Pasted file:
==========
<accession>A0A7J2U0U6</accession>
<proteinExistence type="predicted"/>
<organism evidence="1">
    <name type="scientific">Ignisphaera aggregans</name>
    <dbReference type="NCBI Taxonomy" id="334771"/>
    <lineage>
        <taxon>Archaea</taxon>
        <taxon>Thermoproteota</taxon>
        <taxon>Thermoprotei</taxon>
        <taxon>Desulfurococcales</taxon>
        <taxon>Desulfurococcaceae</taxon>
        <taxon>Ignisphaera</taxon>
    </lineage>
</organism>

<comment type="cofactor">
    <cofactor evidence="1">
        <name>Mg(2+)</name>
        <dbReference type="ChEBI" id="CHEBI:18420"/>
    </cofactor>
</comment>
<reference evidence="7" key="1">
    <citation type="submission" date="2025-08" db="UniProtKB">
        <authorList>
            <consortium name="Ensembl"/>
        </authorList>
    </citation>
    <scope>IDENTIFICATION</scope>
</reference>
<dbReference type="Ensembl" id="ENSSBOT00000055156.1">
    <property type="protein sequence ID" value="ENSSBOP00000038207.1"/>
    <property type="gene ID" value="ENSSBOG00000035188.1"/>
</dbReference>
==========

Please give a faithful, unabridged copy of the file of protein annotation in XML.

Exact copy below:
<accession>A0A7J2U0U6</accession>
<proteinExistence type="predicted"/>
<organism evidence="1">
    <name type="scientific">Ignisphaera aggregans</name>
    <dbReference type="NCBI Taxonomy" id="334771"/>
    <lineage>
        <taxon>Archaea</taxon>
        <taxon>Thermoproteota</taxon>
        <taxon>Thermoprotei</taxon>
        <taxon>Desulfurococcales</taxon>
        <taxon>Desulfurococcaceae</taxon>
        <taxon>Ignisphaera</taxon>
    </lineage>
</organism>

<comment type="cofactor">
    <cofactor evidence="1">
        <name>Mg(2+)</name>
        <dbReference type="ChEBI" id="CHEBI:18420"/>
    </cofactor>
</comment>
<reference evidence="7" key="1">
    <citation type="submission" date="2025-08" db="UniProtKB">
        <authorList>
            <consortium name="Ensembl"/>
        </authorList>
    </citation>
    <scope>IDENTIFICATION</scope>
</reference>
<dbReference type="Ensembl" id="ENSSBOT00000055156.1">
    <property type="protein sequence ID" value="ENSSBOP00000038207.1"/>
    <property type="gene ID" value="ENSSBOG00000035188.1"/>
</dbReference>